Physical healing of the body and mind
Recovery Benefits Timetable
- Joined: November 11th, 2008, 7:22 pm
Recovery Benefits Timetable
WARNING: The below chart is for cold turkey quitters only, not those using any quitting product. The chart reflects averages and norms. Do not rely upon this chart as it relates to any behavioral change or symptom if you are using any cessation pharmacology product. If using a product and you or your family members are at all concerned about any change in behavior, depression or ongoing symptom contact your physician and pharmacist IMMEDIATELY! If you experience any suicidal thinking, thoughts of wanting to harm or kill others, loss of consciousness, seizure or other serious behavioral change or symptom seek IMMEDIATE EMERGENCY MEDICAL ATTENTION.
Our body's ability to
mend is beauty to behold!
| ||Your blood pressure, pulse rate, and the temperature of your hands and feet will all return to normal. |
| ||Remaining nicotine in your bloodstream will have fallen to 6.25% of normal peak daily levels, a 93.25% reduction. |
| ||The ex-smoker's blood oxygen level will have increased to normal and carbon monoxide levels will have dropped to normal. |
| ||Anxieties peak and within two weeks should return to near pre-cessation levels. |
| ||Damaged nerve endings have started to regrow and your sense of smell and taste are beginning to return to normal. Cessation anger and irritability peaks. |
| ||Your entire body will test 100% nicotine-free and over 90% of all nicotine metabolites (the chemicals it breaks down into) will now have passed from your body via your urine. Symptoms of chemical withdrawal have peaked in intensity, including restlessness. The number of cue induced crave episodes will peak for the "average" ex-user. Lung bronchial tubes leading to air sacs (alveoli) are beginning to relax in recovering smokers. Breathing is becoming easier and the lungs functional abilities are starting to increase. |
| ||The "average" ex-smoker will encounter an "average" of three cue induced crave episodes per day. Although we may not be "average" and although serious cessation time distortion can make minutes feel like hours, it is unlikely that any single episode will last longer than 3 minutes. Keep a clock handy and time them. |
| ||The "average" ex-user is down to encountering less than two crave episodes per day, each less than 3 minutes. |
| ||Recovery has likely progressed to the point where your addiction is no longer doing the talking. Blood circulation in our gums and teeth are now similar to that of a non-user. |
| ||Cessation related anger, anxiety, difficulty concentrating, impatience, insomnia, restlessness and depression have ended. If still experiencing any of these symptoms get seen and evaluated by your physician. |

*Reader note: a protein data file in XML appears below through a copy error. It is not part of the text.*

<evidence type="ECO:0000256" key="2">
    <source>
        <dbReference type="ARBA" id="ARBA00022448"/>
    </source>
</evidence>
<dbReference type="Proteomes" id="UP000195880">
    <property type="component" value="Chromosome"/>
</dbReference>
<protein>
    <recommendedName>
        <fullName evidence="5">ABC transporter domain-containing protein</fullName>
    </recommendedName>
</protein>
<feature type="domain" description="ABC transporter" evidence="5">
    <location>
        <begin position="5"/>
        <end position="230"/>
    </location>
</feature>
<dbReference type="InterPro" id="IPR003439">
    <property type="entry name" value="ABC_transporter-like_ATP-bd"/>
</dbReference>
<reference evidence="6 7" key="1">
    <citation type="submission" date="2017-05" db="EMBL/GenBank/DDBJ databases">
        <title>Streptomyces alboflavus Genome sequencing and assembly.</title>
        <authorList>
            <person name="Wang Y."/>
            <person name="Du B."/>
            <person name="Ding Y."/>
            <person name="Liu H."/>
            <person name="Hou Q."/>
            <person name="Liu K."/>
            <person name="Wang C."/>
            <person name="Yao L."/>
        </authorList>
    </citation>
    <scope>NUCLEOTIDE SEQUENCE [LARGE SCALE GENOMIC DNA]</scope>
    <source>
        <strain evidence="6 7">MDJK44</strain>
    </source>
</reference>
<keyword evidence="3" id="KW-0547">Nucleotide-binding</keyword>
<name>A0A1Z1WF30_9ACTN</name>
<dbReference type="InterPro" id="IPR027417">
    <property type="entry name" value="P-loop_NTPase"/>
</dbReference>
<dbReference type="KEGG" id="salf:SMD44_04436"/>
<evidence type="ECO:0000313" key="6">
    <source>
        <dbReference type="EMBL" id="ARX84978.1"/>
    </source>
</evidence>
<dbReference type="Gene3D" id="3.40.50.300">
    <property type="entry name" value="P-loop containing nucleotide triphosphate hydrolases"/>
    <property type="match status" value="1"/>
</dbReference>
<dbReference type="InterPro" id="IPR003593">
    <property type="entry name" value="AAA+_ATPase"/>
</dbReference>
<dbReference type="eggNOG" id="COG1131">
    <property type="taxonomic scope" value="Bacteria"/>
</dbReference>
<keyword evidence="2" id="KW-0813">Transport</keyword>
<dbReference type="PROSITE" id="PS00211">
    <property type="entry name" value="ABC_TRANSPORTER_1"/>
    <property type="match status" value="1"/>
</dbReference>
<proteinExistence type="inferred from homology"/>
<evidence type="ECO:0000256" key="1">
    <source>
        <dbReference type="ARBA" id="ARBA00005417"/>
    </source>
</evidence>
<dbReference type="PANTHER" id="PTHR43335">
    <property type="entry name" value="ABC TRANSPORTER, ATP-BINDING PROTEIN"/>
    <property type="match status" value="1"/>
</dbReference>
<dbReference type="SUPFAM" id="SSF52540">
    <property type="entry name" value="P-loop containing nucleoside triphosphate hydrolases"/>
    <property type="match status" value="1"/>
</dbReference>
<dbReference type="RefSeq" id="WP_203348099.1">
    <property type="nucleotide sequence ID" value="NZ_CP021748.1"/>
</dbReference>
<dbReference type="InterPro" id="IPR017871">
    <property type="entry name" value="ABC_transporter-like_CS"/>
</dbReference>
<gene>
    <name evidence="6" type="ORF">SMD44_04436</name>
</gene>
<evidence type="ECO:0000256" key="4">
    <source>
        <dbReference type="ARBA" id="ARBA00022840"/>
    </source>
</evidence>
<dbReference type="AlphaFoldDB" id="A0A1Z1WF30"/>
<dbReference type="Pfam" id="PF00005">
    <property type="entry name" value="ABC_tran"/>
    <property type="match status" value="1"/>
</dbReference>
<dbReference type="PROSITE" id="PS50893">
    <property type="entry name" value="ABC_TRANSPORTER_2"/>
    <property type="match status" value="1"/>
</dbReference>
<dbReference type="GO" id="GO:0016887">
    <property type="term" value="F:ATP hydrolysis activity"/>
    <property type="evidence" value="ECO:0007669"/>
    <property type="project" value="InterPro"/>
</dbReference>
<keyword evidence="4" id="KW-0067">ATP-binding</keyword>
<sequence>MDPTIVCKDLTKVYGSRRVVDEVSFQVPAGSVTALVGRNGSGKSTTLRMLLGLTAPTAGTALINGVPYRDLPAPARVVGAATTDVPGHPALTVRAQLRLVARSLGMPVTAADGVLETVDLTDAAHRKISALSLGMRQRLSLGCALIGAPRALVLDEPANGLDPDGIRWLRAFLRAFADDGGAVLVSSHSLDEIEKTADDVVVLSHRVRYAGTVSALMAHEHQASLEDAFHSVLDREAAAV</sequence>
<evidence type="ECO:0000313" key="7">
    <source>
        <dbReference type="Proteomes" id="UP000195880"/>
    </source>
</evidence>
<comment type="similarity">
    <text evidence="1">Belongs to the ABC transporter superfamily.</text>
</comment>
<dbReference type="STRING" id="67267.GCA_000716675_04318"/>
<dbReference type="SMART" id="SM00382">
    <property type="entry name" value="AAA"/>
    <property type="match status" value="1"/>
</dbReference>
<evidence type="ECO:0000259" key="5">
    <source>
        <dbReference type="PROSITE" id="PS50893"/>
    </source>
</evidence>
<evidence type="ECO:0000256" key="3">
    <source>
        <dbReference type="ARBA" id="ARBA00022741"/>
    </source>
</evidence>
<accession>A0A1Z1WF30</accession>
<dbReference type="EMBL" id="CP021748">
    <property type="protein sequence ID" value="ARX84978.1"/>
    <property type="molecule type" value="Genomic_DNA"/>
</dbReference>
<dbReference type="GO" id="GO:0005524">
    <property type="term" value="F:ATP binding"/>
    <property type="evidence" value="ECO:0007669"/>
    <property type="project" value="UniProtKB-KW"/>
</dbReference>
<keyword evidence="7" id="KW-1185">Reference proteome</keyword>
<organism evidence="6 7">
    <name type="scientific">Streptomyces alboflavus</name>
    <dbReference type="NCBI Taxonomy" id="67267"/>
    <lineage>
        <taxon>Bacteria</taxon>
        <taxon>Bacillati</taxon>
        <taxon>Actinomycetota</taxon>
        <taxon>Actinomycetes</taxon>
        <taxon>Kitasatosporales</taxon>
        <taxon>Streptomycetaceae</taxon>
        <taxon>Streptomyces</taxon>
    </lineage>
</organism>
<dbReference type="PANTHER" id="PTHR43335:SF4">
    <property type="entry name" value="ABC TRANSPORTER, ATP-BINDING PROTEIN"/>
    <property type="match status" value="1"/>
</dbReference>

| ||Brain acetylcholine receptor counts up-regulated in response to nicotine's presence have now down-regulated and receptor binding has returned to levels seen in the brains of non-smokers. |
| ||Your heart attack risk has started to drop. Your lung function is beginning to improve. |
| ||Your circulation has substantially improved. Walking has become easier. Your chronic cough, if any, has likely disappeared. |
| ||Any smoking related sinus congestion, fatigue or shortness of breath have decreased. Cilia have regrown in your lungs thereby increasing their ability to handle mucus, keep your lungs clean, and reduce infections. Your body's overall energy has increased. |
| ||Your excess risk of coronary heart disease has dropped to less than half that of a smoker. |
| ||Your risk of stroke has declined to that of a non-smoker. |
| ||Your risk of death from lung cancer has declined by almost half if you were an average smoker (one pack per day). Your risk of cancer of the mouth, throat and esophagus has now decreased. |
| ||Your risk of coronary heart disease is now that of a person who has never smoked. |
... so long as you stop smoking in time
Primary sources for this recovery benefits timetable are: (1) U.S. Department of Health and Human Services, The Health Consequences of Smoking: A Report of the Surgeon General
, 2004; (2) Hughes, JR, Effects of abstinence from tobacco: valid symptoms and time course
, Nicotine and Tobacco Research, March 2007, Volume 9(3), Pages 315-327; (3) O'Connell KA, et al, Coping in real time: using Ecological Momentary Assessment techniques to assess coping with the urge to smoke, Research in Nursing and Health, December 1998, Volume 21(6), Pages 487-497; and (4) Mamede M, et al, Temporal change in human nicotinic acetylcholine receptor after smoking cessation: 5IA SPECT study, Journal of Nuclear Medicine, November 2007, Volume 48(11), Pages 1829-1835.
Last Updated on January 29, 2009 by John R. Polito
Last edited by JohnPolito
on February 26th, 2009, 6:57 pm, edited 4 times in total.
- Joined: November 13th, 2008, 2:04 pm